Group Urges Agency to Stop Experiments That Involve Douching, Poisoning, Starving, and Beheading Thousands of Mice, Rats, and Pigs
For Immediate Release:
September 8, 2020
Tasgola Bruner 202-483-7382
Washington – This morning, PETA sent a letter to Secretary of Agriculture Sonny Perdue urging him to prohibit what amounts to an exorbitant “tax” on farmers, who must pay hundreds of millions in annual fees to agricultural commodity research and promotion boards (known as “checkoffs”). Some of these funds are used for deadly animal tests for marketing fruits and vegetables.
PETA’s letter notes that many of the 21 agricultural commodity boards—whose boards of directors are appointed by the U.S. Department of Agriculture (USDA)—fund these experiments, which include douching, poisoning, force-feeding, starving, irradiating, bleeding, suffocating, beheading, and dissecting animals in misguided efforts to establish human health claims for marketing their agricultural products and ingredients, despite drastic physiological differences between species. These tests on animals are neither relevant to humans nor required by law.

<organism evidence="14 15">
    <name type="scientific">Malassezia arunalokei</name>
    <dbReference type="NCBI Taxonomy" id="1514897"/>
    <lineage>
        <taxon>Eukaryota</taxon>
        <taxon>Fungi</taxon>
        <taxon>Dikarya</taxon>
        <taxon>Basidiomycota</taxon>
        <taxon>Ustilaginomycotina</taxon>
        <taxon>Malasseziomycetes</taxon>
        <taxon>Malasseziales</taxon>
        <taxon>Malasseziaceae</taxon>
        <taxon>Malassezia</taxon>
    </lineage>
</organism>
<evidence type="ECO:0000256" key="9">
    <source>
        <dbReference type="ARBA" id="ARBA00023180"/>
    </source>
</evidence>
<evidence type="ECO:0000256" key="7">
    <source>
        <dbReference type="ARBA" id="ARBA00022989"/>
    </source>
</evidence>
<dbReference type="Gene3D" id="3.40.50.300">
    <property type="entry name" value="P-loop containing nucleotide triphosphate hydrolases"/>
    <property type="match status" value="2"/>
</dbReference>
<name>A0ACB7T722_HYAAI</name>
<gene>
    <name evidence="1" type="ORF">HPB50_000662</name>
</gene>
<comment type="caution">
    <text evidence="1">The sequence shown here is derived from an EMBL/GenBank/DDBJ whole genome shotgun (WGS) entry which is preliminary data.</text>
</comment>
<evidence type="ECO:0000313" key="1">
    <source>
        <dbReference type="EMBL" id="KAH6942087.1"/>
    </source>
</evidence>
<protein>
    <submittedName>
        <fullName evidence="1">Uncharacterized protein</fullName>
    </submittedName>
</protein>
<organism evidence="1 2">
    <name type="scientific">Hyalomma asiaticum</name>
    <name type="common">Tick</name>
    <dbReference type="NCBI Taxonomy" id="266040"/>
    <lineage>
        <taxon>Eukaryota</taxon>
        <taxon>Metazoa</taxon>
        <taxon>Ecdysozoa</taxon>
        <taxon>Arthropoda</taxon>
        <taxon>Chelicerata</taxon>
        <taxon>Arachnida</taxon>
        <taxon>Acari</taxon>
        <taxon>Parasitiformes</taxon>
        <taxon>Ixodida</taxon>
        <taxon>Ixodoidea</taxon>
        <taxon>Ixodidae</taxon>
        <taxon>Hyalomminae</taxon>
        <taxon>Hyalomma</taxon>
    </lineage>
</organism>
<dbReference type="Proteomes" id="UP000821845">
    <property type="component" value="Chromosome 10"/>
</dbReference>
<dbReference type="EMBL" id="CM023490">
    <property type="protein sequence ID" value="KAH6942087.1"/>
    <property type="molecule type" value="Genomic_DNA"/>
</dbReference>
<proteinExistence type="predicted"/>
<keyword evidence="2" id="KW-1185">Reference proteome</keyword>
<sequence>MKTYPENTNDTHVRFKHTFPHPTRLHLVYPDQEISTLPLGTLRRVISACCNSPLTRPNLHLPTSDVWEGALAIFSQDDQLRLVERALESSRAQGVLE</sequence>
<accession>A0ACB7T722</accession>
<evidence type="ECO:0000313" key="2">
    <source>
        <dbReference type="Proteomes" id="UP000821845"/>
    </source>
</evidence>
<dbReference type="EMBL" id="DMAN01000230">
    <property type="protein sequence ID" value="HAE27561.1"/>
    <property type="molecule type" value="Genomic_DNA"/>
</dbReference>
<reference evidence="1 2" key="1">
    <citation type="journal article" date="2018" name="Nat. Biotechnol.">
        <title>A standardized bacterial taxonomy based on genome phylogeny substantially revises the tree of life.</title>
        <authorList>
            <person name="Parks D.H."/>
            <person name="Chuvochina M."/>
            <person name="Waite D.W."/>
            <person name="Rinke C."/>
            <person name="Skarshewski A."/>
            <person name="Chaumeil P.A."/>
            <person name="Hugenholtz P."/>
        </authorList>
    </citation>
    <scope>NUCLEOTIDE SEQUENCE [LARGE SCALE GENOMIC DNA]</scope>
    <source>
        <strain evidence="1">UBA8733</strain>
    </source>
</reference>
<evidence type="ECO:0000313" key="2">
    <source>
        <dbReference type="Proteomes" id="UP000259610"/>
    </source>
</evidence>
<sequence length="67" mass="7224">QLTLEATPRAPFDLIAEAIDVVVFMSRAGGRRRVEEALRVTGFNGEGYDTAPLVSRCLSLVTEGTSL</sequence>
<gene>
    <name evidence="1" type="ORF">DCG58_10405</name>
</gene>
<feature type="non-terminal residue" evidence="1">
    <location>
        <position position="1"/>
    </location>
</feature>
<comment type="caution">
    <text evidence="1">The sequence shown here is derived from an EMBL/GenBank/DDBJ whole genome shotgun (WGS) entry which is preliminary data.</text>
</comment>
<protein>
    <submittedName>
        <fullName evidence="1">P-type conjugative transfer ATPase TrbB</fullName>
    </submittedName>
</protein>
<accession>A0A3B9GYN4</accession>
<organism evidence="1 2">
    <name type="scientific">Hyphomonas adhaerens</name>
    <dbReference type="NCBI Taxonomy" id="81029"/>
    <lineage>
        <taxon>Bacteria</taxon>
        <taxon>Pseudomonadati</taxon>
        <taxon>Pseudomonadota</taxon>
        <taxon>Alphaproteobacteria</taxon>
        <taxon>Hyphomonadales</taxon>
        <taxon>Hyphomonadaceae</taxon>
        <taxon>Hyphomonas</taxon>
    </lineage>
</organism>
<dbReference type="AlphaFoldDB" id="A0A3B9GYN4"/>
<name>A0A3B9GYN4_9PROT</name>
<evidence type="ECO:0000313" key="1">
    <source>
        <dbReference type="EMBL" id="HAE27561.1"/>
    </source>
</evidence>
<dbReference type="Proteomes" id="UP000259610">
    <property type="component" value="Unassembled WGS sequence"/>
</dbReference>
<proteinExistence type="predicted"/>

More than 2,600 animals, including mice, rats, and pigs, were used in tests funded by agricultural commodity boards and published between 2015 and 2019. The Government Accountability Office reports that in 2016, assessment fees for agricultural commodity producers, handlers, processors, importers, and others totaled over $885 million.
After discussions with PETA, dozens of major food and beverage manufacturers—including PepsiCo, the Kellogg Company, and Barilla—have established policies against animal testing.
PETA points out that these agricultural products—including blueberries, mushrooms, and watermelons—are commonplace foods with a long history of safe human consumption. Researchers could have instead pursued safe and effective human studies, which would yield human-relevant results.
“Forcing American farmers to pay what amounts to a draconian ‘tax’ to fund barbaric, lethal animal experiments for marketing agricultural products is cruel and doesn’t advance human health,” says PETA Vice President Shalin Gala. “PETA is urging the USDA to cut wasteful spending on misguided animal tests and instead require agricultural commodity boards to use superior, non-animal research methods.”
PETA—whose motto reads, in part, that “animals are not ours to experiment on”—opposes speciesism, a human-supremacist worldview. For more information, please visit PETA.org.